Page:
Human information interaction and retrieval (HIIR) blends research from information retrieval (IR), information behavior, and human computer interaction (HCI) to form a unique research specialty focused on helping people explore, resolve, and manage their information problems via interactions with information systems. Research in this area includes studies of people’s information search behaviors, their use of interfaces and search features, and their interactions with systems. One important characteristic of HIIR research is that it focuses on people; it is common for searchers to be studied along with their interactions with systems. Although many people would classify HIIR as a relatively new specialty because of the growth of online searching in the past two decades, interest in this area has existed since the early days of IR (and the first “user study” was conducted in the 1940s!). In this tutorial, I will provide a historical overview of human information interaction and retrieval research. I will present key ideas and concepts, the (d- )evolution of search interfaces, and methods of evaluation. The goal is to provide students with a greater understanding of, and appreciation for, HIIR studies, the kinds of research questions with which they are concerned, and the types of methods that are useful for addressing these questions.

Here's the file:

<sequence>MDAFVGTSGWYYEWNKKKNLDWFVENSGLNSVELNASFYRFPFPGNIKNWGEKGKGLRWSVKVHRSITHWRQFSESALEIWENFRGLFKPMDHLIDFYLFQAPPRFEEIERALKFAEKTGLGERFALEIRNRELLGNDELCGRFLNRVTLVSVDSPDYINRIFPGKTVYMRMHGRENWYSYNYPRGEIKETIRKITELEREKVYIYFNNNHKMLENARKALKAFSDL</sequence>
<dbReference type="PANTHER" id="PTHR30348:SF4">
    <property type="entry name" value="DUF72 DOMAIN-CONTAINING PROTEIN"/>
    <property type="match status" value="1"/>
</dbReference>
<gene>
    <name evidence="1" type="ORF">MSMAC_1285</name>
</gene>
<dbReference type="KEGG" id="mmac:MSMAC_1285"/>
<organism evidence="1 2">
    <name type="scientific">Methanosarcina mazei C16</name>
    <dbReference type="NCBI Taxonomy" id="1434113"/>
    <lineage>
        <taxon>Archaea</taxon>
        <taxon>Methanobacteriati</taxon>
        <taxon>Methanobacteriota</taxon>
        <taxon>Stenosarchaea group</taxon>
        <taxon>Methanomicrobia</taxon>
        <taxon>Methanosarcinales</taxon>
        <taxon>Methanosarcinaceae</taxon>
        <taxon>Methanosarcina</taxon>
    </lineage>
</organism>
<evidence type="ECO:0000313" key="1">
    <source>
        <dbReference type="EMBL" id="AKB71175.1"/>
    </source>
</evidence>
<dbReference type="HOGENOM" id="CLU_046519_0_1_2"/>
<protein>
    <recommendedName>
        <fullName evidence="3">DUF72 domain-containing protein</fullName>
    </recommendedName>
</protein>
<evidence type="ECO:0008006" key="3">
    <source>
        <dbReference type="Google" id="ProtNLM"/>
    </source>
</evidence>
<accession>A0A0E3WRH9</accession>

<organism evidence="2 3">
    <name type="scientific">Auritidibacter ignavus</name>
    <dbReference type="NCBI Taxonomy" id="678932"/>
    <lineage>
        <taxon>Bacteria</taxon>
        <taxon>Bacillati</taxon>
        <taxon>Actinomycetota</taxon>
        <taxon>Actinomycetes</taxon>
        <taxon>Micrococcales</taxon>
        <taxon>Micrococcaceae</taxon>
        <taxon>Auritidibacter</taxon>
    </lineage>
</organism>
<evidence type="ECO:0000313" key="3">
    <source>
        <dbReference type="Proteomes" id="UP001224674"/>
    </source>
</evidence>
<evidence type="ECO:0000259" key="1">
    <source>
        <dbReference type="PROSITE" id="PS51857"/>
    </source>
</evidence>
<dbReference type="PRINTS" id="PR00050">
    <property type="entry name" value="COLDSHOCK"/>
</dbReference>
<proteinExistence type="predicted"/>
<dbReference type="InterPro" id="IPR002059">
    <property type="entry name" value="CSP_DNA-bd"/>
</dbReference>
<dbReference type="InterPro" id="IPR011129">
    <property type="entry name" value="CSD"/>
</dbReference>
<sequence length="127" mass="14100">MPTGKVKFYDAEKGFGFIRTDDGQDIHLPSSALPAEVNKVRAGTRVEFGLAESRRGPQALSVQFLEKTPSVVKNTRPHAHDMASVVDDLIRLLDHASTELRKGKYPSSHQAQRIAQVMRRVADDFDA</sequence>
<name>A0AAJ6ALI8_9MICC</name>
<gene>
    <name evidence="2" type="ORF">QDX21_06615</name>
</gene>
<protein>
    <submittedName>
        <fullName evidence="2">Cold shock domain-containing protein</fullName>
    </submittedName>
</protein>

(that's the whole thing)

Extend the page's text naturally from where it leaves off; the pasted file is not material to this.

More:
Lecturer: Professor Diane Kelly